September 2005
8 Reads

Different pontine projections to the two sides of the cerebellum.

Brain Res Brain Res Rev 2005 Sep 23;49(2):280-94. Epub 2005 Mar 23.

Dipartimento di Scienze Fisiologiche, Viale A. Doria 6, 95125 Catania, Italy.

This study analyzed the projections of the basilar pontine nuclei (BPN) and of the nucleus reticularis tegmenti pontis (NRTP) to the two sides of the cerebellum in the rat. It showed that the two sides of the cerebellar cortex were innervated by different percentages of BPN (about 82% of the cells project to the contralateral cortex and 18% to the ipsilateral) and NRTP cells (some 60% project to the contralateral cortex and 40% to the ipsilateral). In comparison to projections traced to the cortex, only a few fibers were traced to the nuclei of the same animals. Read More

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http://dx.doi.org/10.1016/j.brainresrev.2005.02.002DOI Listing
September 2005
9 Citations

Naturally occurring neuronal death during the postnatal development of Purkinje cells and their precerebellar afferent projections.

Brain Res Brain Res Rev 2005 Sep 5;49(2):267-79. Epub 2004 Nov 5.

Laboratory of Neuroscience, Human Anatomy and Embryology Unit, School of Sports, University Pablo de Olavide, Ctra. Utrera km 1 E-41013 Seville, Spain.

Naturally occurring neuronal death plays a substantial developmental role in the building of the neural circuitries. The neuronal death caused by different cerebellar mutations is mostly of an apoptotic nature. Apart from the identity of the intrinsic mechanisms of the mutations, adult cerebellar mutants are a powerful tool to causally study the development of the cerebellar connectivity. Read More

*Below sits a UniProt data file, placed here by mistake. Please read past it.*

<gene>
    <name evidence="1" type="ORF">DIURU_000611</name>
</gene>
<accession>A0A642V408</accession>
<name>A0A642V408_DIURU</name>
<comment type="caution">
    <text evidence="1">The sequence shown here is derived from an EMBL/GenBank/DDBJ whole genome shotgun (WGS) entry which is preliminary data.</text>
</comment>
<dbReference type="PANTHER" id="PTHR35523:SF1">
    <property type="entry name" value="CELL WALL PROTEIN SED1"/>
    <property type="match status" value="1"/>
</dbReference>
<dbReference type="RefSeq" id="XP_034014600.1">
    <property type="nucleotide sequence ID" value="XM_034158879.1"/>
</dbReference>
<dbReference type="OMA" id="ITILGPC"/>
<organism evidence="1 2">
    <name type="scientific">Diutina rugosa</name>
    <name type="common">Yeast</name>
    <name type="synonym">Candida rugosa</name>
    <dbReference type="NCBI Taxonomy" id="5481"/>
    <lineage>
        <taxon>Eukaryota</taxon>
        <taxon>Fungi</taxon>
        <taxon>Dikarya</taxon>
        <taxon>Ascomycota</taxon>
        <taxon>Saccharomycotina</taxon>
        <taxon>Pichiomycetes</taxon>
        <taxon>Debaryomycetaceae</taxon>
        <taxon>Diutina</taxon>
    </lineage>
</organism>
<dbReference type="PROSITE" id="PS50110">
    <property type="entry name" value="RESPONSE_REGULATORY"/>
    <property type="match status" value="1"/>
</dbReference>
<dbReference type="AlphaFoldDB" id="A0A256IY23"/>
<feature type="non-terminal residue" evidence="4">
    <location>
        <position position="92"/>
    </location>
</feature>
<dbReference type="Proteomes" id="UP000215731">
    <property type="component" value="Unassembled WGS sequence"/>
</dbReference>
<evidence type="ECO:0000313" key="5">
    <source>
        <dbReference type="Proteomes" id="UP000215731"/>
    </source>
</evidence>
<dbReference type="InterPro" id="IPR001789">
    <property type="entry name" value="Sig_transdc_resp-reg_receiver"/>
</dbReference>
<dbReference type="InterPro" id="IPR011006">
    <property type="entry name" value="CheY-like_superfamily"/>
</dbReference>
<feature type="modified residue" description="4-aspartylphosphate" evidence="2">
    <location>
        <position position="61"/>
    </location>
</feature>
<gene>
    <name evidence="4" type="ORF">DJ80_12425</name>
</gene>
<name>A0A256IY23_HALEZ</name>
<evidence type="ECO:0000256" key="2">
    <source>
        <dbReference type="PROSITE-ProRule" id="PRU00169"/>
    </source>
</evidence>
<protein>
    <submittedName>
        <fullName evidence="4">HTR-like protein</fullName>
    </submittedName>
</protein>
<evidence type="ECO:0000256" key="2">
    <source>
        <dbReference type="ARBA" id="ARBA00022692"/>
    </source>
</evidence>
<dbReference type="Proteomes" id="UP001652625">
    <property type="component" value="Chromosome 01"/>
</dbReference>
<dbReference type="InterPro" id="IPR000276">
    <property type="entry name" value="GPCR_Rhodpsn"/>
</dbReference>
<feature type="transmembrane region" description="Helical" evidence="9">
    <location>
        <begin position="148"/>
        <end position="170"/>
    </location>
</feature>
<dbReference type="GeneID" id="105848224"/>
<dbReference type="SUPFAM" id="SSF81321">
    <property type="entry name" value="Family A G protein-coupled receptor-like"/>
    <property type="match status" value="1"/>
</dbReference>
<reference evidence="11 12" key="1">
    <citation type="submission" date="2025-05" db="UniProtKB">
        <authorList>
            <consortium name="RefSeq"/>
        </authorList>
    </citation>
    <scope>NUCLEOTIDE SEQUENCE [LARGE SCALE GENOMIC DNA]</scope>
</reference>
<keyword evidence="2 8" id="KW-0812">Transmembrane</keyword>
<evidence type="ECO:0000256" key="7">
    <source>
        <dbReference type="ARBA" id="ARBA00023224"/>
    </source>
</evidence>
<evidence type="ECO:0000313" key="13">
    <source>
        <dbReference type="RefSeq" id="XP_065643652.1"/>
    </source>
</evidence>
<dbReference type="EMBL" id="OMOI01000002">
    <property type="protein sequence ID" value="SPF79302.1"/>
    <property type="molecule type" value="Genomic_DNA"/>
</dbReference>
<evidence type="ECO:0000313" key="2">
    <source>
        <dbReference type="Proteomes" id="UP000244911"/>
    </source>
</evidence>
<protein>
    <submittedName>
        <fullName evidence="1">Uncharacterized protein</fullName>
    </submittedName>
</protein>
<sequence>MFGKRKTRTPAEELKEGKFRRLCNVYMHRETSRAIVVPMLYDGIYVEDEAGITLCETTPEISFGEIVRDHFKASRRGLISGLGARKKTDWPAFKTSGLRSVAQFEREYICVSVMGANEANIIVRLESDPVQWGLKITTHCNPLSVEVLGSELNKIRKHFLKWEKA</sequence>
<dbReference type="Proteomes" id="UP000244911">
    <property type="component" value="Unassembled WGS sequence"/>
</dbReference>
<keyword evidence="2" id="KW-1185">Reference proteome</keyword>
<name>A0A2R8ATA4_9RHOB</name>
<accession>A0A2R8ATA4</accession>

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http://dx.doi.org/10.1016/j.brainresrev.2004.10.001DOI Listing
September 2005
2 Reads

Development of precerebellar nuclei: instructive factors and intracellular mediators in neuronal migration, survival and axon pathfinding.

Brain Res Brain Res Rev 2005 Sep;49(2):253-66

Institut Cochin, GDPM, INSERM U567, CNRS 8104, Université Paris V, CHU Cochin, 24 rue du Faubourg Saint Jacques, 75014 Paris, France.

The precerebellar system provides an interesting model to study tangential migrations. All precerebellar neurons (PCN) are generated in the most alar part of the hindbrain in a region called rhombic lip. PCN first emit a leading process and then translocate their nuclei inside it, a mechanism called nucleokinesis. Read More

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http://dx.doi.org/10.1016/j.brainresrev.2005.01.003DOI Listing
September 2005
2 Reads

Morphogens as growth cone signalling molecules.

Brain Res Brain Res Rev 2005 Sep 24;49(2):242-52. Epub 2004 Dec 24.

Instituto Cajal, CSIC, Dr. Arce 37, Madrid 28002, Spain.

Morphogen signalling among cells is one of the most important mechanisms underlying the progressive patterning of embryos. Members of the hedgehog (Hh), wingless (Wnt), transforming growth factor-beta (TGFbeta), and fibroblast growth factor (Fgf) families of extracellular signalling molecules act as morphogens. Recent studies have demonstrated that members of these four families of proteins, secreted by well-characterised organiser centres in the central nervous system (CNS) as floor plate or midbrain-hindbrain boundary, are reused at later developmental stages to control axon growth. Read More